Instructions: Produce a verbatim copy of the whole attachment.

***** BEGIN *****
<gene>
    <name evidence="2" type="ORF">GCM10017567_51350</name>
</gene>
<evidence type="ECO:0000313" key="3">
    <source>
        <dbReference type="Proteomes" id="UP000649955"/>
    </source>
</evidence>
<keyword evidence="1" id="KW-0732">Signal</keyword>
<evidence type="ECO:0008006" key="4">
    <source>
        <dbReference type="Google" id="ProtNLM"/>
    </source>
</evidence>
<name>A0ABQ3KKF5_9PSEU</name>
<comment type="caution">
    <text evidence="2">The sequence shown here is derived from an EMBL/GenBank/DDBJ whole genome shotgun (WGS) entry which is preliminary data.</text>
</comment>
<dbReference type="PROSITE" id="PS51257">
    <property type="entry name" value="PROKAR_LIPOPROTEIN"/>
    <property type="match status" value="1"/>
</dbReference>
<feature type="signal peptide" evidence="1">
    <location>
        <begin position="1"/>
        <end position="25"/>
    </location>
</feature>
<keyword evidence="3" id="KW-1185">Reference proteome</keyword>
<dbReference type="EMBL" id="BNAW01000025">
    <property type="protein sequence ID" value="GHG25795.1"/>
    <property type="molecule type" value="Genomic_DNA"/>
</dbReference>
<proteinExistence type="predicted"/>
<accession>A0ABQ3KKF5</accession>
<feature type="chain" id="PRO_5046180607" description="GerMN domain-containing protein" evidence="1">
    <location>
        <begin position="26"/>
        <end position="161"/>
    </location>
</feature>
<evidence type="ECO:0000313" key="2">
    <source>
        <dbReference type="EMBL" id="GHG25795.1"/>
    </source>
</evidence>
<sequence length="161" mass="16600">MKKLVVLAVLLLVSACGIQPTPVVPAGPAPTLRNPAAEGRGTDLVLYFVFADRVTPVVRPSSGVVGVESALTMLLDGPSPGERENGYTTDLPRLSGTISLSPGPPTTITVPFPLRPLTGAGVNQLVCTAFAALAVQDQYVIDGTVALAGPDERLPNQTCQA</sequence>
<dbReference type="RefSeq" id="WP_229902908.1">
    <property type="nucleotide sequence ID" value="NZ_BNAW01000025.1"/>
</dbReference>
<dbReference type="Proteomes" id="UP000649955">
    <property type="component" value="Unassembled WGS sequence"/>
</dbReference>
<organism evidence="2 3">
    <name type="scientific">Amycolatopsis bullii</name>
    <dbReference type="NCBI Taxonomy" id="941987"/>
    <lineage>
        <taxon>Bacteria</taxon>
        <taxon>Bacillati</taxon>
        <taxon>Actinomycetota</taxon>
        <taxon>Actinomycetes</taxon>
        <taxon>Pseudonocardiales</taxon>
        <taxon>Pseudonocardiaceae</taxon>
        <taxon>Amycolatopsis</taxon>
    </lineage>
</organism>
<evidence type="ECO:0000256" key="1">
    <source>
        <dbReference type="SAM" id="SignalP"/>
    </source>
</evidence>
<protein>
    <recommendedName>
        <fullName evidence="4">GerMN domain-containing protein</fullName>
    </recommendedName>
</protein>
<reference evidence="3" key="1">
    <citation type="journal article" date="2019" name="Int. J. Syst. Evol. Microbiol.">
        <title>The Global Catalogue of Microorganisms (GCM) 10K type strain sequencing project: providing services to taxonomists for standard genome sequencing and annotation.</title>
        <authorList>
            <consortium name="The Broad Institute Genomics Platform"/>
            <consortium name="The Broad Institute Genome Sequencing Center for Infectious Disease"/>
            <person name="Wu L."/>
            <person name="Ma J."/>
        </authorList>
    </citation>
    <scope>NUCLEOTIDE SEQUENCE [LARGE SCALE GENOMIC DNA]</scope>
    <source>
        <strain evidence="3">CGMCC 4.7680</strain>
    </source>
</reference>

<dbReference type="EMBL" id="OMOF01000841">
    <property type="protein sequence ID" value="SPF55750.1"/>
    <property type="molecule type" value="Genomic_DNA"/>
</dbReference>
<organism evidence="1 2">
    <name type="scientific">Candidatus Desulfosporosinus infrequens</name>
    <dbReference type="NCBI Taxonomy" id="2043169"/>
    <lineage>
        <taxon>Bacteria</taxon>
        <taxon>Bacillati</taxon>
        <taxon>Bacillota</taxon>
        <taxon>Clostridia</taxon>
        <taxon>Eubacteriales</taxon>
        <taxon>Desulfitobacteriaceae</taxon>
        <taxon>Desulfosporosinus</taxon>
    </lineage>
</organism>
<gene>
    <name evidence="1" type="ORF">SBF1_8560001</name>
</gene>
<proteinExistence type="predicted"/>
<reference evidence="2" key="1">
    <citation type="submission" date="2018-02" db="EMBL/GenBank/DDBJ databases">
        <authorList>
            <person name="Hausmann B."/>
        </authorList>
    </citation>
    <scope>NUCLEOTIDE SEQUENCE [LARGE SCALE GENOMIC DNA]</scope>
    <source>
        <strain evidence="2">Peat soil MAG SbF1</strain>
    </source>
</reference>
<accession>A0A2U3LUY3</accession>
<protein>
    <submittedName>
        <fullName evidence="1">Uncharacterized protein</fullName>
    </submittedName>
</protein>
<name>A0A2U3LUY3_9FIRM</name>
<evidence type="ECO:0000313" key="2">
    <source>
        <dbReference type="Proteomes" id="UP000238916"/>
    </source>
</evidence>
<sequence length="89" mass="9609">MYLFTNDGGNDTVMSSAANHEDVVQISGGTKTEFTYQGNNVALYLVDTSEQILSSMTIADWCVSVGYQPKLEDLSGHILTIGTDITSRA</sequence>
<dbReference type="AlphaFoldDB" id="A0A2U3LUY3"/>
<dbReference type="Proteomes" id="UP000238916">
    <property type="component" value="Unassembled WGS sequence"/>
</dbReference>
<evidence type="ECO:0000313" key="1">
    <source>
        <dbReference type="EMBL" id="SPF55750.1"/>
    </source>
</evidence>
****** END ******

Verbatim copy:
<gene>
    <name evidence="2" type="ORF">GCM10017567_51350</name>
</gene>
<evidence type="ECO:0000313" key="3">
    <source>
        <dbReference type="Proteomes" id="UP000649955"/>
    </source>
</evidence>
<keyword evidence="1" id="KW-0732">Signal</keyword>
<evidence type="ECO:0008006" key="4">
    <source>
        <dbReference type="Google" id="ProtNLM"/>
    </source>
</evidence>
<name>A0ABQ3KKF5_9PSEU</name>
<comment type="caution">
    <text evidence="2">The sequence shown here is derived from an EMBL/GenBank/DDBJ whole genome shotgun (WGS) entry which is preliminary data.</text>
</comment>
<dbReference type="PROSITE" id="PS51257">
    <property type="entry name" value="PROKAR_LIPOPROTEIN"/>
    <property type="match status" value="1"/>
</dbReference>
<feature type="signal peptide" evidence="1">
    <location>
        <begin position="1"/>
        <end position="25"/>
    </location>
</feature>
<keyword evidence="3" id="KW-1185">Reference proteome</keyword>
<dbReference type="EMBL" id="BNAW01000025">
    <property type="protein sequence ID" value="GHG25795.1"/>
    <property type="molecule type" value="Genomic_DNA"/>
</dbReference>
<proteinExistence type="predicted"/>
<accession>A0ABQ3KKF5</accession>
<feature type="chain" id="PRO_5046180607" description="GerMN domain-containing protein" evidence="1">
    <location>
        <begin position="26"/>
        <end position="161"/>
    </location>
</feature>
<evidence type="ECO:0000313" key="2">
    <source>
        <dbReference type="EMBL" id="GHG25795.1"/>
    </source>
</evidence>
<sequence length="161" mass="16600">MKKLVVLAVLLLVSACGIQPTPVVPAGPAPTLRNPAAEGRGTDLVLYFVFADRVTPVVRPSSGVVGVESALTMLLDGPSPGERENGYTTDLPRLSGTISLSPGPPTTITVPFPLRPLTGAGVNQLVCTAFAALAVQDQYVIDGTVALAGPDERLPNQTCQA</sequence>
<dbReference type="RefSeq" id="WP_229902908.1">
    <property type="nucleotide sequence ID" value="NZ_BNAW01000025.1"/>
</dbReference>
<dbReference type="Proteomes" id="UP000649955">
    <property type="component" value="Unassembled WGS sequence"/>
</dbReference>
<organism evidence="2 3">
    <name type="scientific">Amycolatopsis bullii</name>
    <dbReference type="NCBI Taxonomy" id="941987"/>
    <lineage>
        <taxon>Bacteria</taxon>
        <taxon>Bacillati</taxon>
        <taxon>Actinomycetota</taxon>
        <taxon>Actinomycetes</taxon>
        <taxon>Pseudonocardiales</taxon>
        <taxon>Pseudonocardiaceae</taxon>
        <taxon>Amycolatopsis</taxon>
    </lineage>
</organism>
<evidence type="ECO:0000256" key="1">
    <source>
        <dbReference type="SAM" id="SignalP"/>
    </source>
</evidence>
<protein>
    <recommendedName>
        <fullName evidence="4">GerMN domain-containing protein</fullName>
    </recommendedName>
</protein>
<reference evidence="3" key="1">
    <citation type="journal article" date="2019" name="Int. J. Syst. Evol. Microbiol.">
        <title>The Global Catalogue of Microorganisms (GCM) 10K type strain sequencing project: providing services to taxonomists for standard genome sequencing and annotation.</title>
        <authorList>
            <consortium name="The Broad Institute Genomics Platform"/>
            <consortium name="The Broad Institute Genome Sequencing Center for Infectious Disease"/>
            <person name="Wu L."/>
            <person name="Ma J."/>
        </authorList>
    </citation>
    <scope>NUCLEOTIDE SEQUENCE [LARGE SCALE GENOMIC DNA]</scope>
    <source>
        <strain evidence="3">CGMCC 4.7680</strain>
    </source>
</reference>

<dbReference type="EMBL" id="OMOF01000841">
    <property type="protein sequence ID" value="SPF55750.1"/>
    <property type="molecule type" value="Genomic_DNA"/>
</dbReference>
<organism evidence="1 2">
    <name type="scientific">Candidatus Desulfosporosinus infrequens</name>
    <dbReference type="NCBI Taxonomy" id="2043169"/>
    <lineage>
        <taxon>Bacteria</taxon>
        <taxon>Bacillati</taxon>
        <taxon>Bacillota</taxon>
        <taxon>Clostridia</taxon>
        <taxon>Eubacteriales</taxon>
        <taxon>Desulfitobacteriaceae</taxon>
        <taxon>Desulfosporosinus</taxon>
    </lineage>
</organism>
<gene>
    <name evidence="1" type="ORF">SBF1_8560001</name>
</gene>
<proteinExistence type="predicted"/>
<reference evidence="2" key="1">
    <citation type="submission" date="2018-02" db="EMBL/GenBank/DDBJ databases">
        <authorList>
            <person name="Hausmann B."/>
        </authorList>
    </citation>
    <scope>NUCLEOTIDE SEQUENCE [LARGE SCALE GENOMIC DNA]</scope>
    <source>
        <strain evidence="2">Peat soil MAG SbF1</strain>
    </source>
</reference>
<accession>A0A2U3LUY3</accession>
<protein>
    <submittedName>
        <fullName evidence="1">Uncharacterized protein</fullName>
    </submittedName>
</protein>
<name>A0A2U3LUY3_9FIRM</name>
<evidence type="ECO:0000313" key="2">
    <source>
        <dbReference type="Proteomes" id="UP000238916"/>
    </source>
</evidence>
<sequence length="89" mass="9609">MYLFTNDGGNDTVMSSAANHEDVVQISGGTKTEFTYQGNNVALYLVDTSEQILSSMTIADWCVSVGYQPKLEDLSGHILTIGTDITSRA</sequence>
<dbReference type="AlphaFoldDB" id="A0A2U3LUY3"/>
<dbReference type="Proteomes" id="UP000238916">
    <property type="component" value="Unassembled WGS sequence"/>
</dbReference>
<evidence type="ECO:0000313" key="1">
    <source>
        <dbReference type="EMBL" id="SPF55750.1"/>
    </source>
</evidence>